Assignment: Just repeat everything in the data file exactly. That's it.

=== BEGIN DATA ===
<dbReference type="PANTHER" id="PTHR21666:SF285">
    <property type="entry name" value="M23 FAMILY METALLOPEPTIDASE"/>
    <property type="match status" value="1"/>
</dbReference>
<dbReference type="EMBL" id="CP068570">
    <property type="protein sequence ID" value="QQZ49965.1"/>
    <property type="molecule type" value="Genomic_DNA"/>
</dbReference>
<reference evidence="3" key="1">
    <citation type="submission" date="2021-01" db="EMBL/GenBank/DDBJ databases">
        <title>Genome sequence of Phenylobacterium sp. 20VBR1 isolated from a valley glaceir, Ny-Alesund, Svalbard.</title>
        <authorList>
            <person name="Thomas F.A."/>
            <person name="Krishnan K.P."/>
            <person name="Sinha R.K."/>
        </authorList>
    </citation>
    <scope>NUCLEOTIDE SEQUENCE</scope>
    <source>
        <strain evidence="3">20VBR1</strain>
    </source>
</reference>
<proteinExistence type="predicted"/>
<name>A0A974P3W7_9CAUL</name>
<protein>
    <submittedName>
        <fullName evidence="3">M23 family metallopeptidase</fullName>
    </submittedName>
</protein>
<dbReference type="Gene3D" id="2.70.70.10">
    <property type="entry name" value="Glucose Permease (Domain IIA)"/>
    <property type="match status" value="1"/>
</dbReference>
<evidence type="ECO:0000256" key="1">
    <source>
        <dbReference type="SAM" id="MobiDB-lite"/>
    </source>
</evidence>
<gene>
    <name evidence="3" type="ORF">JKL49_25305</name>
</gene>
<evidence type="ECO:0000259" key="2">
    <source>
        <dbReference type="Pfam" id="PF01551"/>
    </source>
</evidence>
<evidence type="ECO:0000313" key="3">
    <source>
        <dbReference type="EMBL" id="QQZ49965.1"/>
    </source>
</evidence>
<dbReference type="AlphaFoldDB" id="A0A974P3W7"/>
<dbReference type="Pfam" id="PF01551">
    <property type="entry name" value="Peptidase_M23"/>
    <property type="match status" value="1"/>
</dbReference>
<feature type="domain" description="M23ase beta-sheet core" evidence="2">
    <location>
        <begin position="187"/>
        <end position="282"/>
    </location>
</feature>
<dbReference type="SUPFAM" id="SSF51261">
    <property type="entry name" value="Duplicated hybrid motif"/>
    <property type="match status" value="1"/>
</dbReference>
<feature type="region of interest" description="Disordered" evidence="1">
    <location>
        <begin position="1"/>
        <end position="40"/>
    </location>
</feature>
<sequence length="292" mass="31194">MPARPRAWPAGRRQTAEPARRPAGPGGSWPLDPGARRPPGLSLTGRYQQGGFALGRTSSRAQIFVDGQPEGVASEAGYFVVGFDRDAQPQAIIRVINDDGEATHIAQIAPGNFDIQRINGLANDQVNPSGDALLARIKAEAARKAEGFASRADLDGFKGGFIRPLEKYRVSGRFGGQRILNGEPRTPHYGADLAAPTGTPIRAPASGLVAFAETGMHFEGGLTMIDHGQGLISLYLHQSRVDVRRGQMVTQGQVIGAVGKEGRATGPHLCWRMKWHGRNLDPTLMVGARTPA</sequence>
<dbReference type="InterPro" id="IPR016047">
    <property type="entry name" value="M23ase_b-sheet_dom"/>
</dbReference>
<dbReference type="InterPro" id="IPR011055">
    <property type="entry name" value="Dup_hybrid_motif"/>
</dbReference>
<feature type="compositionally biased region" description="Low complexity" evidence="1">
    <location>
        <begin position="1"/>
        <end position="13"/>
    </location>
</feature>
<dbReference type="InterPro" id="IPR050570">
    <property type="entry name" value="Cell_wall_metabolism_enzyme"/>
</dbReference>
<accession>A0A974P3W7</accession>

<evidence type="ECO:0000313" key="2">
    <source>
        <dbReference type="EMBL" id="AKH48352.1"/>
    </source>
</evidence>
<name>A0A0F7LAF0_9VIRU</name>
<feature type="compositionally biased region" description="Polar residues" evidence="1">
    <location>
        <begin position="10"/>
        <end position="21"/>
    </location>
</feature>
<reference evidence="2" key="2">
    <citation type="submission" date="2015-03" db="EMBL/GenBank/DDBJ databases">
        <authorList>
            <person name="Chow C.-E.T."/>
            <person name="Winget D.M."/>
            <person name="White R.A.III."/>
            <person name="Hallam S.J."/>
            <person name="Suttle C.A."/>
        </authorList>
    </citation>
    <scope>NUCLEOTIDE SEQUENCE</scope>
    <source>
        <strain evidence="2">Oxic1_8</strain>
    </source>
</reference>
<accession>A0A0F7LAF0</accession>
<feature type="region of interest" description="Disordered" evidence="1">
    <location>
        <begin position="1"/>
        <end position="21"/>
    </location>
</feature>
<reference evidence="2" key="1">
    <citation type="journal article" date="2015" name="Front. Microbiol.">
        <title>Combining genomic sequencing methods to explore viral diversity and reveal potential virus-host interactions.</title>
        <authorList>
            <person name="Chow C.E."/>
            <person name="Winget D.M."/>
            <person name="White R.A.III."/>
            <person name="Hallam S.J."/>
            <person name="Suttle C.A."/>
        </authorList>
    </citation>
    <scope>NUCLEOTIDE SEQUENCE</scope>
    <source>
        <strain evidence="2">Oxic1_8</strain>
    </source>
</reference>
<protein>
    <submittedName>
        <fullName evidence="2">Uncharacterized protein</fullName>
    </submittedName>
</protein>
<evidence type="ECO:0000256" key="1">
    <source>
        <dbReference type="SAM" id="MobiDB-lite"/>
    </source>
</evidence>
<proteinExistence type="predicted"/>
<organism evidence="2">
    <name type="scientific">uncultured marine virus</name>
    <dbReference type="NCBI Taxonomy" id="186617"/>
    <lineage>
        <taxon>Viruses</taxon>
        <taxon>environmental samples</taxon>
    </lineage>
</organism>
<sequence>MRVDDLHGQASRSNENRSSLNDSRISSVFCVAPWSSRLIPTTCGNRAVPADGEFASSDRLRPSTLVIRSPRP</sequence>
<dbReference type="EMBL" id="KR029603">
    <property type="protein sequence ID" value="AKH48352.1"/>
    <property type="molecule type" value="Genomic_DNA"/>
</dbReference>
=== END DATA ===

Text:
<dbReference type="PANTHER" id="PTHR21666:SF285">
    <property type="entry name" value="M23 FAMILY METALLOPEPTIDASE"/>
    <property type="match status" value="1"/>
</dbReference>
<dbReference type="EMBL" id="CP068570">
    <property type="protein sequence ID" value="QQZ49965.1"/>
    <property type="molecule type" value="Genomic_DNA"/>
</dbReference>
<reference evidence="3" key="1">
    <citation type="submission" date="2021-01" db="EMBL/GenBank/DDBJ databases">
        <title>Genome sequence of Phenylobacterium sp. 20VBR1 isolated from a valley glaceir, Ny-Alesund, Svalbard.</title>
        <authorList>
            <person name="Thomas F.A."/>
            <person name="Krishnan K.P."/>
            <person name="Sinha R.K."/>
        </authorList>
    </citation>
    <scope>NUCLEOTIDE SEQUENCE</scope>
    <source>
        <strain evidence="3">20VBR1</strain>
    </source>
</reference>
<proteinExistence type="predicted"/>
<name>A0A974P3W7_9CAUL</name>
<protein>
    <submittedName>
        <fullName evidence="3">M23 family metallopeptidase</fullName>
    </submittedName>
</protein>
<dbReference type="Gene3D" id="2.70.70.10">
    <property type="entry name" value="Glucose Permease (Domain IIA)"/>
    <property type="match status" value="1"/>
</dbReference>
<evidence type="ECO:0000256" key="1">
    <source>
        <dbReference type="SAM" id="MobiDB-lite"/>
    </source>
</evidence>
<gene>
    <name evidence="3" type="ORF">JKL49_25305</name>
</gene>
<evidence type="ECO:0000259" key="2">
    <source>
        <dbReference type="Pfam" id="PF01551"/>
    </source>
</evidence>
<evidence type="ECO:0000313" key="3">
    <source>
        <dbReference type="EMBL" id="QQZ49965.1"/>
    </source>
</evidence>
<dbReference type="AlphaFoldDB" id="A0A974P3W7"/>
<dbReference type="Pfam" id="PF01551">
    <property type="entry name" value="Peptidase_M23"/>
    <property type="match status" value="1"/>
</dbReference>
<feature type="domain" description="M23ase beta-sheet core" evidence="2">
    <location>
        <begin position="187"/>
        <end position="282"/>
    </location>
</feature>
<dbReference type="SUPFAM" id="SSF51261">
    <property type="entry name" value="Duplicated hybrid motif"/>
    <property type="match status" value="1"/>
</dbReference>
<feature type="region of interest" description="Disordered" evidence="1">
    <location>
        <begin position="1"/>
        <end position="40"/>
    </location>
</feature>
<sequence length="292" mass="31194">MPARPRAWPAGRRQTAEPARRPAGPGGSWPLDPGARRPPGLSLTGRYQQGGFALGRTSSRAQIFVDGQPEGVASEAGYFVVGFDRDAQPQAIIRVINDDGEATHIAQIAPGNFDIQRINGLANDQVNPSGDALLARIKAEAARKAEGFASRADLDGFKGGFIRPLEKYRVSGRFGGQRILNGEPRTPHYGADLAAPTGTPIRAPASGLVAFAETGMHFEGGLTMIDHGQGLISLYLHQSRVDVRRGQMVTQGQVIGAVGKEGRATGPHLCWRMKWHGRNLDPTLMVGARTPA</sequence>
<dbReference type="InterPro" id="IPR016047">
    <property type="entry name" value="M23ase_b-sheet_dom"/>
</dbReference>
<dbReference type="InterPro" id="IPR011055">
    <property type="entry name" value="Dup_hybrid_motif"/>
</dbReference>
<feature type="compositionally biased region" description="Low complexity" evidence="1">
    <location>
        <begin position="1"/>
        <end position="13"/>
    </location>
</feature>
<dbReference type="InterPro" id="IPR050570">
    <property type="entry name" value="Cell_wall_metabolism_enzyme"/>
</dbReference>
<accession>A0A974P3W7</accession>

<evidence type="ECO:0000313" key="2">
    <source>
        <dbReference type="EMBL" id="AKH48352.1"/>
    </source>
</evidence>
<name>A0A0F7LAF0_9VIRU</name>
<feature type="compositionally biased region" description="Polar residues" evidence="1">
    <location>
        <begin position="10"/>
        <end position="21"/>
    </location>
</feature>
<reference evidence="2" key="2">
    <citation type="submission" date="2015-03" db="EMBL/GenBank/DDBJ databases">
        <authorList>
            <person name="Chow C.-E.T."/>
            <person name="Winget D.M."/>
            <person name="White R.A.III."/>
            <person name="Hallam S.J."/>
            <person name="Suttle C.A."/>
        </authorList>
    </citation>
    <scope>NUCLEOTIDE SEQUENCE</scope>
    <source>
        <strain evidence="2">Oxic1_8</strain>
    </source>
</reference>
<accession>A0A0F7LAF0</accession>
<feature type="region of interest" description="Disordered" evidence="1">
    <location>
        <begin position="1"/>
        <end position="21"/>
    </location>
</feature>
<reference evidence="2" key="1">
    <citation type="journal article" date="2015" name="Front. Microbiol.">
        <title>Combining genomic sequencing methods to explore viral diversity and reveal potential virus-host interactions.</title>
        <authorList>
            <person name="Chow C.E."/>
            <person name="Winget D.M."/>
            <person name="White R.A.III."/>
            <person name="Hallam S.J."/>
            <person name="Suttle C.A."/>
        </authorList>
    </citation>
    <scope>NUCLEOTIDE SEQUENCE</scope>
    <source>
        <strain evidence="2">Oxic1_8</strain>
    </source>
</reference>
<protein>
    <submittedName>
        <fullName evidence="2">Uncharacterized protein</fullName>
    </submittedName>
</protein>
<evidence type="ECO:0000256" key="1">
    <source>
        <dbReference type="SAM" id="MobiDB-lite"/>
    </source>
</evidence>
<proteinExistence type="predicted"/>
<organism evidence="2">
    <name type="scientific">uncultured marine virus</name>
    <dbReference type="NCBI Taxonomy" id="186617"/>
    <lineage>
        <taxon>Viruses</taxon>
        <taxon>environmental samples</taxon>
    </lineage>
</organism>
<sequence>MRVDDLHGQASRSNENRSSLNDSRISSVFCVAPWSSRLIPTTCGNRAVPADGEFASSDRLRPSTLVIRSPRP</sequence>
<dbReference type="EMBL" id="KR029603">
    <property type="protein sequence ID" value="AKH48352.1"/>
    <property type="molecule type" value="Genomic_DNA"/>
</dbReference>